Such, therefore, are the reasons for today’s feast: the coming of the All-holy Spirit into the world, the completion of the Lord Jesus Christ’s promise, and the fulfilment of the hope of the sacred disciples, which we celebrate today. This is the final feast of the great mystery and dispensation of God’s incarnation. On this last, and great, and saving day of Pentecost, the Apostles of the Saviour, who were unlearned fishermen, made wise now of a sudden by the Holy Spirit, clearly and with divine authority spoke the heavenly doctrines. They became heralds of the truth and teachers of the whole world. On this day they were ordained and began their apostleship, of which the salvation of those three thousand souls in one day was the comely and marvellous first fruit.
Some erroneously hold that Pentecost is the “birthday of the Church.” But this is not true, for the teaching of the holy Fathers is that the Church existed before all other things. In the second vision of The Shepherd of Hermas we read: “Now brethren, a revelation was made unto me in my sleep by a youth of exceeding fair form, who said to me, ‘Whom thinkest thou the aged woman, from whom thou receivedst the book, to be?’ I say, ‘The Sibyl.’ ‘Thou art wrong,’ saith he, ‘she is not.’ ‘Who then is she?’ I say. ‘The Church,’ saith he. I said unto him, ‘Wherefore then is she aged?’ ‘Because,’ saith he, ‘she was created before all things; therefore is she aged, and for her sake the world was framed.”‘ Saint Gregory the Theologian also speaks of “the Church of Christ … both before Christ and after Christ” (PG 35:1108-9). Saint Epiphanius of Cyprus writes, “The Catholic Church, which exists from the ages, is revealed most clearly in the incarnate advent of Christ” (PG 42:640). Saint John Damascene observes, “The Holy Catholic Church of God, therefore, is the assembly of the holy Fathers, Patriarchs, Prophets, Apostles, Evangelists, and Martyrs who have been from the very beginning, to whom were added all the nations who believed with one accord” (PG 96, 1357c). According to Saint Gregory the Theologian, “The Prophets established the Church, the Apostles conjoined it, and the Evangelists set it in order” (PG 35, 589 A). The Church existed from the creation of the Angels, for the Angels came into existence before the creation of the world, and they have always been members of the Church. Saint Clement, Bishop of Rome, says in his second epistle to the Corinthians, the Church “was created before the sun and moon”; and a little further on, “The Church existeth not now for the first time, but hath been from the beginning” (II Cor. 14).
That which came to pass at Pentecost, then, was the ordination of the Apostles, the commencement of the apostolic preaching to the nations, and the inauguration of the priesthood of the new Israel. Saint Cyril of Alexandria says that “Our Lord Jesus Christ herein ordained the instructors and teachers of the world and the stewards of His divine Mysteries … showing together with the dignity of Apostleship, the incomparable glory of the authority given them … Revealing them to be splendid with the great dignity of the Apostleship and showing them forth as both stewards and priests of the divine altars . . . they became fit to initiate others through the enlightening guidance of the Holy Spirit” (PG 74, 708-712). Saint Gregory Palamas says, “Now, therefore … the Holy Spirit descended … showing the Disciples to be supernal luminaries … and the distributed grace of the Divine Spirit came through the ordination of the Apostles upon their successors” (Homily 24, 10). And Saint Sophronius, Bishop of Jerusalem, writes, “After the visitation of the Comforter, the Apostles became high priests” (PG 87, 3981B). Therefore, together with the baptism of the Holy Spirit which came upon them who were present in the upper chamber, which the Lord had foretold as recorded in the Acts, “ye shall be baptized with the Holy Spirit not many days hence” (Acts 1:5), the Apostles were also appointed and raised to the high priestly rank, according to Saint John Chrysostom (PG 60, 21). On this day commenced the celebration of the Holy Eucharist by which we become “partakers of the Divine Nature” (II Peter 1:4). For before Pentecost, it is said of the Apostles and disciples only that they abode in “prayer and supplication” (Acts 1:14); it is only after the coming of the Holy Spirit that they persevered in the “breaking of bread,”that is, the communion of the Holy Mysteries-“and in prayer” (Acts 2:42).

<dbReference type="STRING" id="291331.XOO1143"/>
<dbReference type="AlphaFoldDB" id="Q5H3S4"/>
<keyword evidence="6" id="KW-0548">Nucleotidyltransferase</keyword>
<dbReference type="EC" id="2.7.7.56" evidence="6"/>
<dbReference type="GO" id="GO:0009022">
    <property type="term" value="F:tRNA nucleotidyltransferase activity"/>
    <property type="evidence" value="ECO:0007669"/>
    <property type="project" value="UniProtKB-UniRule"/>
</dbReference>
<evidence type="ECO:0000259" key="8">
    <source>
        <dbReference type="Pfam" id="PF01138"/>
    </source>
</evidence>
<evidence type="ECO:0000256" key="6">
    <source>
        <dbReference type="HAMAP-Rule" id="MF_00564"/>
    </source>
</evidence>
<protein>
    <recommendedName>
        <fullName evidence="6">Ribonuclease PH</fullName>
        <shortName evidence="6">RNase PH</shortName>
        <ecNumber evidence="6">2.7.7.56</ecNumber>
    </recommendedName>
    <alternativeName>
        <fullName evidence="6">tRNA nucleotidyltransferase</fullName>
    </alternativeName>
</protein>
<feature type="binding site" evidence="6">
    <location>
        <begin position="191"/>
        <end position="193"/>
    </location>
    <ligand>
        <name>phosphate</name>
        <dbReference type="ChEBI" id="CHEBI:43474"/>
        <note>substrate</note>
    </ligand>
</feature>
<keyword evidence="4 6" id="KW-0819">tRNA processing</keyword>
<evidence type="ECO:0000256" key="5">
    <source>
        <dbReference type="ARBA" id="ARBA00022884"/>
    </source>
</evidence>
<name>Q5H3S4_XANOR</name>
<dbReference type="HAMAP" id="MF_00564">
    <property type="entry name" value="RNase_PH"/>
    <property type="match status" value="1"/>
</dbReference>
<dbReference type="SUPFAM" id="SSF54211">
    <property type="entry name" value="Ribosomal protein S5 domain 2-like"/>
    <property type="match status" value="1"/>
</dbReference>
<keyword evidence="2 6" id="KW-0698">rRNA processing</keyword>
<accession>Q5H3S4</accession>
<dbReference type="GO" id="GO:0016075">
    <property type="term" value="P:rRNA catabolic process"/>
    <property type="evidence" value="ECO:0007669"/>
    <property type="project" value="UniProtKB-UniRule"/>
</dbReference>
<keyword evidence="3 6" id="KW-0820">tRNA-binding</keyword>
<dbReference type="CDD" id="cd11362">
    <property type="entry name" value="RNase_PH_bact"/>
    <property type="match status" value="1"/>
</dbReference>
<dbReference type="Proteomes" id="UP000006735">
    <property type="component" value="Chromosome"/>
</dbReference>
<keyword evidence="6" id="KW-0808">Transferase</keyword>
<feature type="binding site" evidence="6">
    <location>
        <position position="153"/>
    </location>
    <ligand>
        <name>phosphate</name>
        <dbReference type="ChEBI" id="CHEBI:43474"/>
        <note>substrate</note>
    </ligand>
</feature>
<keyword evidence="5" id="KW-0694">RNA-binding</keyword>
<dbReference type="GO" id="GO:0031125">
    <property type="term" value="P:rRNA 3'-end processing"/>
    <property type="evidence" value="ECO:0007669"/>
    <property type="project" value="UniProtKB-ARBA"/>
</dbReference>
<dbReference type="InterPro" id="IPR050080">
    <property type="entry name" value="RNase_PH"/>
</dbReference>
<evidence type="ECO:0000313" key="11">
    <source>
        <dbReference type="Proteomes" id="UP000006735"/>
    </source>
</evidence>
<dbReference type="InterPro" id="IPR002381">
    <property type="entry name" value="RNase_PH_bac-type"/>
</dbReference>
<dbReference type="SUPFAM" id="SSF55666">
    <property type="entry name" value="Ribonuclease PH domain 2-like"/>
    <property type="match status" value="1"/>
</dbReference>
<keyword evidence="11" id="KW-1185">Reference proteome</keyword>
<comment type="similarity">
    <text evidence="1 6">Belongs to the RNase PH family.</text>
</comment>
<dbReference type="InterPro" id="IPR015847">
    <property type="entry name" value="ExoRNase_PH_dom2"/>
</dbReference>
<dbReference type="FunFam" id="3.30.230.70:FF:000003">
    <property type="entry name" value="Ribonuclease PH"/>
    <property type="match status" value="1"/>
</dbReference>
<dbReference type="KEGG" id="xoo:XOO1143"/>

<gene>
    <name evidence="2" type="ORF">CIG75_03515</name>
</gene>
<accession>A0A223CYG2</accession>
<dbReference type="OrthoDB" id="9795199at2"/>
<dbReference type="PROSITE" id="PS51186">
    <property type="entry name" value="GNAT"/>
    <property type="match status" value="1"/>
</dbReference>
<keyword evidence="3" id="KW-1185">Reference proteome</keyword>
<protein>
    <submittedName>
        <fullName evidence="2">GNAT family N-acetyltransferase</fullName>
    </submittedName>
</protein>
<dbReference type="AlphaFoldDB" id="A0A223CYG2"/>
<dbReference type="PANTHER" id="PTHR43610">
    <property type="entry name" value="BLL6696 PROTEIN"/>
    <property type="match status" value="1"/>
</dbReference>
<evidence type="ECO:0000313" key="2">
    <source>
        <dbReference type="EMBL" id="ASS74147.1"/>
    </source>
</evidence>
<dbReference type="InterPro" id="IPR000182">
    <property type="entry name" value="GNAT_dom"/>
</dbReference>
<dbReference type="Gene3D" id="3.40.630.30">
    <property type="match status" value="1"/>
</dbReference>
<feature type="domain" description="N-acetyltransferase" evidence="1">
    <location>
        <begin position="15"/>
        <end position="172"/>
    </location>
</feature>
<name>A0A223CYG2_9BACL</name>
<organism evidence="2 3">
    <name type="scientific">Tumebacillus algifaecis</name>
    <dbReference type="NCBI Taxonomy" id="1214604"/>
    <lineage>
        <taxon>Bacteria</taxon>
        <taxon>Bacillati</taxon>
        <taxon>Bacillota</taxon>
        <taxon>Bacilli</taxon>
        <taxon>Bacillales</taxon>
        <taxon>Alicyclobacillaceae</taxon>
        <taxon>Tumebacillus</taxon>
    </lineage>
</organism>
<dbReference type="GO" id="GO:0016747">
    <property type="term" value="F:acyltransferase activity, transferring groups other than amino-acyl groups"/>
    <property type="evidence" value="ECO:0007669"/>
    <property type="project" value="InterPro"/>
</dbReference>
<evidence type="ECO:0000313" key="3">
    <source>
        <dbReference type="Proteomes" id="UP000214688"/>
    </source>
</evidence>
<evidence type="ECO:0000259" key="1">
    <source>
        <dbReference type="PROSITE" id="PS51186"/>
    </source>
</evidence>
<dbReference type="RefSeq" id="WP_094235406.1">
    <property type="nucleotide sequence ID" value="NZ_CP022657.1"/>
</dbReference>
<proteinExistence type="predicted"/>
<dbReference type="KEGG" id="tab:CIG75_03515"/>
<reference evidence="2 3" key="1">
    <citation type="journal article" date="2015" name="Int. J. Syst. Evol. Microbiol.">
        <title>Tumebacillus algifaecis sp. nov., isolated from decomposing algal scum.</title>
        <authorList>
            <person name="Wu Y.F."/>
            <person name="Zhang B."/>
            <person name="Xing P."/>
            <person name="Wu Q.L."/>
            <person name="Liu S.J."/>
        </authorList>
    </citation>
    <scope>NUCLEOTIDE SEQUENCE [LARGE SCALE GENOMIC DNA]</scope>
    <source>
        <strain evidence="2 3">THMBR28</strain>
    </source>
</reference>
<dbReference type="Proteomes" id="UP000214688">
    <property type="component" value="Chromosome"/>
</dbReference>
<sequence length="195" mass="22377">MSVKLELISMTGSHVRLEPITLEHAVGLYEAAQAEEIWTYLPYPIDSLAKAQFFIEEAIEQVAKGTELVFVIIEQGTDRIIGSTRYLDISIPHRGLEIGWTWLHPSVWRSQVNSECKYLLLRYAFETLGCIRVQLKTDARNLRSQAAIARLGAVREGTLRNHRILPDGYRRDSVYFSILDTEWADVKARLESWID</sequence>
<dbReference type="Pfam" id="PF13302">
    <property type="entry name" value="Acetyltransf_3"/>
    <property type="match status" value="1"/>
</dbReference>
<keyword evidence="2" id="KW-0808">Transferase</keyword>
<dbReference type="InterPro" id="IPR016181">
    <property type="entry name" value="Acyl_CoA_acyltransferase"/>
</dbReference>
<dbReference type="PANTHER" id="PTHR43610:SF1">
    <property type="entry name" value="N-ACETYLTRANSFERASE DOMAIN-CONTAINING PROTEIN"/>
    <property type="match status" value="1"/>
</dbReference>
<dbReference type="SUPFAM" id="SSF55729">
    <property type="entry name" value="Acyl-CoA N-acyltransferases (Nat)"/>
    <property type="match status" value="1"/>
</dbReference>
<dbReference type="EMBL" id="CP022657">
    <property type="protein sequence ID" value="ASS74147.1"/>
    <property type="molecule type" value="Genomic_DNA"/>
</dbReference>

The feast of holy Pentecost, therefore, determined the beginning of the priesthood of grace, not the beginning of the Church. Henceforth, the Apostles proclaimed the good tidings “in country and town,” preaching and baptizing and appointing shepherds, imparting the priesthood to them whom they judged were worthy to minister, as Saint Clement writes in his first Epistle to the Corinthians (I Cor. 42).
All foods allowed during the week following Pentecost.
Blessed art Thou, O Christ our God, Who hast shown forth the fishermen as supremely wise by sending down upon them the Holy Spirit, and through them didst draw the world into Thy net. O Befriender of man, glory be to Thee.
Once, when He descended and confounded the tongues, the Most High divided the nations; and when He divided the tongues of fire, He called all men into unity; and with one accord we glorify the All-holy Spirit.